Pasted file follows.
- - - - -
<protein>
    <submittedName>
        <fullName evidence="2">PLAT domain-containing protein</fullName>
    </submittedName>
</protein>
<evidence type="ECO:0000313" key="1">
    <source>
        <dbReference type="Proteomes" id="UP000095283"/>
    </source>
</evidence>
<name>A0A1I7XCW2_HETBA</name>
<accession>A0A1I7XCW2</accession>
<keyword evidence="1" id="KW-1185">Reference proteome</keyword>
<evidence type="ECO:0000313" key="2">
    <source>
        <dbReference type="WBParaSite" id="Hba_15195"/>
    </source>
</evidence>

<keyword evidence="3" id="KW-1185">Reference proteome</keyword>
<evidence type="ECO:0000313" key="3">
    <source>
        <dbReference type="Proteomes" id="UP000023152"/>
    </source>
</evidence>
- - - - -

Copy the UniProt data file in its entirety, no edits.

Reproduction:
<protein>
    <submittedName>
        <fullName evidence="2">PLAT domain-containing protein</fullName>
    </submittedName>
</protein>
<evidence type="ECO:0000313" key="1">
    <source>
        <dbReference type="Proteomes" id="UP000095283"/>
    </source>
</evidence>
<name>A0A1I7XCW2_HETBA</name>
<accession>A0A1I7XCW2</accession>
<keyword evidence="1" id="KW-1185">Reference proteome</keyword>
<evidence type="ECO:0000313" key="2">
    <source>
        <dbReference type="WBParaSite" id="Hba_15195"/>
    </source>
</evidence>

<keyword evidence="3" id="KW-1185">Reference proteome</keyword>
<evidence type="ECO:0000313" key="3">
    <source>
        <dbReference type="Proteomes" id="UP000023152"/>
    </source>
</evidence>